5
  • ChiefTexas_82
    On my Pentium D I have to run McAfee when I'm gone for a good while or sleeping as my computer slows to a crawl during the scan. Even bringing up the menus to stop the scan take way too long.
    3
  • darkstar845
    Why didn't they test this on a computer with average specs? The 8gb ram and very fast CPU might be offsetting the impact that the AVs put on the computer.
    27
  • bit_user
    Thanks for this. I remember the bad old days when AV could make software builds take several times longer.
    1
  • cdhollan
    While my comment is completely tangential, but my inner chemical engineer can't resist making a small correction in what is otherwise a great article:

    >>Apparently, this is somewhat like saying you can boil water at 230 degrees Fahrenheit instead of 260 degrees. As long as the water is at 212 degrees or higher, no one really cares.
    3
  • rottingsheep
    installing vipre speeds up your computer?
    i think something is wrong with your numbers.
    24
  • Anonymous
    Amazed ESET is not being tested considering it sells itself on its performance over the competition while maintaining the same levels of protection.....
    9
  • pharoahhalfdead
    I used Vipre for a couple years bcuz it has such a low memory usage and the firewall. It might not be as good as some others at detecting rootkits or something but on a system like mine quad core 8gb, running 45 process including av to use only 15% memory compared to 22% with pc tools, I'll take this one.
    2
  • pharoahhalfdead
    I've had none of the "install problems" or 20 min downloads for definitions. I just installed windows 7 and only had to reboot once. Each system is different though. I like the 360's variance and more control allowed to the user.
    1
  • joe nate
    The "install" chart baffles me. In addition to application start-up time.

    I had kaspersky on my intel i7-920 system with a SSD app/boot drive, and kaspersky brought my system to it's knees compared to a clean system without any antivirus. It was like a computer from 7 years ago in it's response time. Try to install something? Took 10 seconds to start the pre-scan, then it would pre-scan and then install was slower. Run firefox from a fresh boot? Wait 3 seconds. 3 seconds? With a SSD?

    I removed it and tried out norton internet security and everything is instant like my clean system. I don't even notice that I have it most of the time. I attribute that partially to my good system, but I attribute the other part to it not just adding arbitrary wait times onto everything I try to do. Use that processor! I have multiple more to spare!

    I know people think dirty of Norton, but as long as it protects me while pretty much being invisible to my performance to the naked eye, I'll give the once slow kid in the class if he's a genius now. I don't know why, but it works.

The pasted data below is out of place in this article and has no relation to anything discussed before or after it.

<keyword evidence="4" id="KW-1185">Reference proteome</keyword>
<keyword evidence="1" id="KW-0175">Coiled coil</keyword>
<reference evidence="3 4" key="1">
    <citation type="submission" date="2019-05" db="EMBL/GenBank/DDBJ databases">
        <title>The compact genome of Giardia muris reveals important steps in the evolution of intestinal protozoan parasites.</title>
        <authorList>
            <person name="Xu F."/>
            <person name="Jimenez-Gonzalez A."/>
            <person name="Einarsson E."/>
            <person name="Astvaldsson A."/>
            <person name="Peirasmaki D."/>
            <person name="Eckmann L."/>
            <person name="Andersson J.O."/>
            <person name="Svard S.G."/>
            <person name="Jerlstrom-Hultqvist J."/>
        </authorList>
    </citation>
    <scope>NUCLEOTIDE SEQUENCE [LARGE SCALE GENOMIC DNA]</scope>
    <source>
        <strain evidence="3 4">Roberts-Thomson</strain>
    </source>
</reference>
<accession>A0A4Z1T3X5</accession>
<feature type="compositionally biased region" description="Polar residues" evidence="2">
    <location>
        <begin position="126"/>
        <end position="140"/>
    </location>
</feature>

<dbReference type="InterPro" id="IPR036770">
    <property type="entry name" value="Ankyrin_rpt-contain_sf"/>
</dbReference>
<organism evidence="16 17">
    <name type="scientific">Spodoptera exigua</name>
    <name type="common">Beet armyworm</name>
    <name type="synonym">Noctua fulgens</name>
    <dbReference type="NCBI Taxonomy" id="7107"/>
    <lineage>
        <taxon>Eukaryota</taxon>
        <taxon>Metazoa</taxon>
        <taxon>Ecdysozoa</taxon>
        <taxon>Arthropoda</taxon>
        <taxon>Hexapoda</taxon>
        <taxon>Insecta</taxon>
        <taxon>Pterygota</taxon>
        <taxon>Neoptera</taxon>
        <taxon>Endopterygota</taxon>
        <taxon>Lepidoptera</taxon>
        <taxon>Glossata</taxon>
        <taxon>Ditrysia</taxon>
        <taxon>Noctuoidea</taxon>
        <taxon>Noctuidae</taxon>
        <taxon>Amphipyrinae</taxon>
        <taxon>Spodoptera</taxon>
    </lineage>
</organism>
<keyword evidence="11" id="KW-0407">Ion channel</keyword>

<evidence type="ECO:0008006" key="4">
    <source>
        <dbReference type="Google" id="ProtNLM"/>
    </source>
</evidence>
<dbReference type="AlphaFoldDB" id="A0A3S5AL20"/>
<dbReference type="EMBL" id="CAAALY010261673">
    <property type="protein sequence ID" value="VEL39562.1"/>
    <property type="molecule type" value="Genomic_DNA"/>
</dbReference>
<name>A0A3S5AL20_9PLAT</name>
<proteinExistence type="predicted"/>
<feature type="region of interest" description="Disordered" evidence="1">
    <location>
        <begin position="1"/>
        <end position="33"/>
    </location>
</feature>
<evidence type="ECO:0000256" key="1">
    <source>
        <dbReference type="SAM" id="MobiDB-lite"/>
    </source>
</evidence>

9
  • beavermml
    please test the effect on lower end pc like netbook , etc... many users who are using those pcs are not nerdy like us who bought i7 + 8GB ram.. even i dont install AV in my pc for maximum performance
    22
  • SteelCity1981
    AVG Free is pretty decent I use it and the performance that it displayed on this site is even a bigger plus to have it if you are looking for a decent anti-virus that's free.
    3
  • carvedinside
    Sometimes these AV suites don't cleanup all their files in the system when uninstalling ( I know Kaspersky does this). You need to use the standalone removals. Maybe this is why the results are so screwed up, cause a system with no anti-virus is ALWAYS faster that a system with.

    Tom's something is wrong with your test bench.

    If anyone is interested, I did ran my own tests for most of the latest security suites and have reached to the conclusion that Avast 6 is the fastest around. A scan on 10 GB of data on an SSD took ~2 minutes , compared to 8 minutes it that took Kaspersky to finish the same job.
    5
  • purrcatian
    Avira consistently had some of the best detection rates. It is also free. Why wasn't this obvious choice tested?
    21
  • chumly
    Every time I've ever gotten a virus on a computer that ended up having me reinstall Windows, Norton was installed. That was also about 3 years ago or more. Since Windows 7, I haven't had any problems with viruses at all, and to give people here advice: if you paid for Windows, you may as well use the virus scanner that they give you free with your product instead of spending more money.
    13
  • Scotty99
    Is avast not a popular AV anymore? The only time i see it in this review is the front page, where it ranks in the middle. I like avast because of the chicks voice "Avast has been updated" or whatever she says hehe.
    7
  • Anonymous
    Nice article, however it's really hard to benchmark something like this. Good try though!
    I agree that Avira free should have also been included to balance the field a little bit.
    1